Judge David Johnson thinks Dwyane Wade is awesome and all, but the spelling of his first name hurts his brain.
The Knicks suck.
So, you in the mood to watch gigantic gajillionaires forcefully insert basketballs into rims? Of course you are! Warner Brothers and NBA offers to scratch that itch for you with this third entry into its "NBA Street" series, which doesn't really have much to do with streets per say, but I suppose that's nitpicking.
The program runs a shade north of an hour, and is in essence one super-long highlight reel. Hosted by Chingy, apparently a hip hop musician that I've never heard of, the feature is broken down into segments, focusing on specific highlights: dunking, blocked shots, "ankle-breakers" (mystifying an opponent with deft dribbling skills), passing, all capped by spotlights on individual superstars.
Breaking up the unending stream of plays are inserted bits of commentary with the players, who talk about the importance of the respective skills and, later, how awesome one another is. Also, you'll catch some glimpses of training camp and practices for that dose of candid footage.
For NBA fans, this is a solid disc. The runtime is crammed full of excellent plays, some even incredible, and while the ADHD editing can be a tad irritating—as well as the out-of-context cuts of cheesy color commentary—there's really nothing to stand in your way of absorbing some righteous on-court action.
And boy, there are some mind-blowing plays here. Steve Nash confounds his defender for a nasty spin lay-up. Kobe Braynt throws down a wicked reverse dunk. Vince Carter performs a 360 lay-up in traffic. Dwyane Wade splits the defenders with a behind-the-back through-the-legs dribble and caps it with a two-handed dunk (!). Amare Stoudemire throws back shot after shot. Lebron James thunders home a Tomahawk. My man Jamal Crawford improvises an off-the-glass alley-oop to himself. Allen Iverson makes his defender trip over himself trying to keep up. Trevor Ariza hangs in the air for a weekend before throwing one down hard on some dude's head.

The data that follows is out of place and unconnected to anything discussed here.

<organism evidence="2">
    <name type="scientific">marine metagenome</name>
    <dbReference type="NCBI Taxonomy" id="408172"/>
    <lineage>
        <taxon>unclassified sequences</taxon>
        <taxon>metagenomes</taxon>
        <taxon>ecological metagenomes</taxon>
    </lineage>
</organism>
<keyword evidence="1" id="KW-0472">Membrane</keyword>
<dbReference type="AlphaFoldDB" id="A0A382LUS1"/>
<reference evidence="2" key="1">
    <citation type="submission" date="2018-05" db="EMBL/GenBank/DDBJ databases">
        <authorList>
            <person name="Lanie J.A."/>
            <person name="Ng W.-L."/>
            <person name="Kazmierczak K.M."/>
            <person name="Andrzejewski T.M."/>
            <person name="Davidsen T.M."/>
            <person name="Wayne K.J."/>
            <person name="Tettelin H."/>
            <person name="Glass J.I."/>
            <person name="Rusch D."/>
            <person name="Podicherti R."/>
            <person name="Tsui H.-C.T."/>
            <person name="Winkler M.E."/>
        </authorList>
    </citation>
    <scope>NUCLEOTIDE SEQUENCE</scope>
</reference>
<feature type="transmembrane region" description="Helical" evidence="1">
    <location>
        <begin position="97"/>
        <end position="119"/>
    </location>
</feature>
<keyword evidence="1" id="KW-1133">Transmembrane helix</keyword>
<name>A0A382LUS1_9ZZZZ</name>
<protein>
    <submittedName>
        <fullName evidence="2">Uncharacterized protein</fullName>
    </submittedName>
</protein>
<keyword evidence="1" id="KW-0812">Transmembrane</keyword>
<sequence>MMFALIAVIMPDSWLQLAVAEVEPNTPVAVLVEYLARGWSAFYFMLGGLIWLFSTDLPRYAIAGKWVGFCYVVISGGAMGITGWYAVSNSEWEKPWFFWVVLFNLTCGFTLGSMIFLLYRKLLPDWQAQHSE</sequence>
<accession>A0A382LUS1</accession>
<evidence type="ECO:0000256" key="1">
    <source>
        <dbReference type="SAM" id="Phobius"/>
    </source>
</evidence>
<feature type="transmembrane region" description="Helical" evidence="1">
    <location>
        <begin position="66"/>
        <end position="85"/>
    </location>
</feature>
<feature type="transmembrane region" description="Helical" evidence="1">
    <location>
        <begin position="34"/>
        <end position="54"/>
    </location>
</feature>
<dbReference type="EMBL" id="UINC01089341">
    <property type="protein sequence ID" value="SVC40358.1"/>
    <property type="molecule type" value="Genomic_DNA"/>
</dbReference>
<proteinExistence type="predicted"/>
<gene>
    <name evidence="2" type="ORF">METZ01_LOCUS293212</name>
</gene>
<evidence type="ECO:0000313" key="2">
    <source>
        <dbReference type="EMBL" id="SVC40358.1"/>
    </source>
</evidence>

The final portion of the DVD takes a closer look at stars like Dwyane Wade, Kobe Bryant, Vince Carter, Steve Nash, Tracy McGrady, Paul Pierce, and others. These guys get extensive screen time, bolstered by their league brethren talking about how super-terrific they are.
A good amount of extras accompany the main program, including the full 2005 slam dunk contest (which has, admittedly, gotten pretty dull), highlights from two other All-Star attractions, the Rookie Challenge and the Skills Challenge, and three nifty top-ten rundowns: Top Ten Dunks of 2005, Top Ten Ankle Breakers of 2005, and Top Ten Blocks from 2005.
Oh, and the Knicks suck.
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Scales of Justice
Studio: Warner Bros.
• 2005 Slam Dunk Contest
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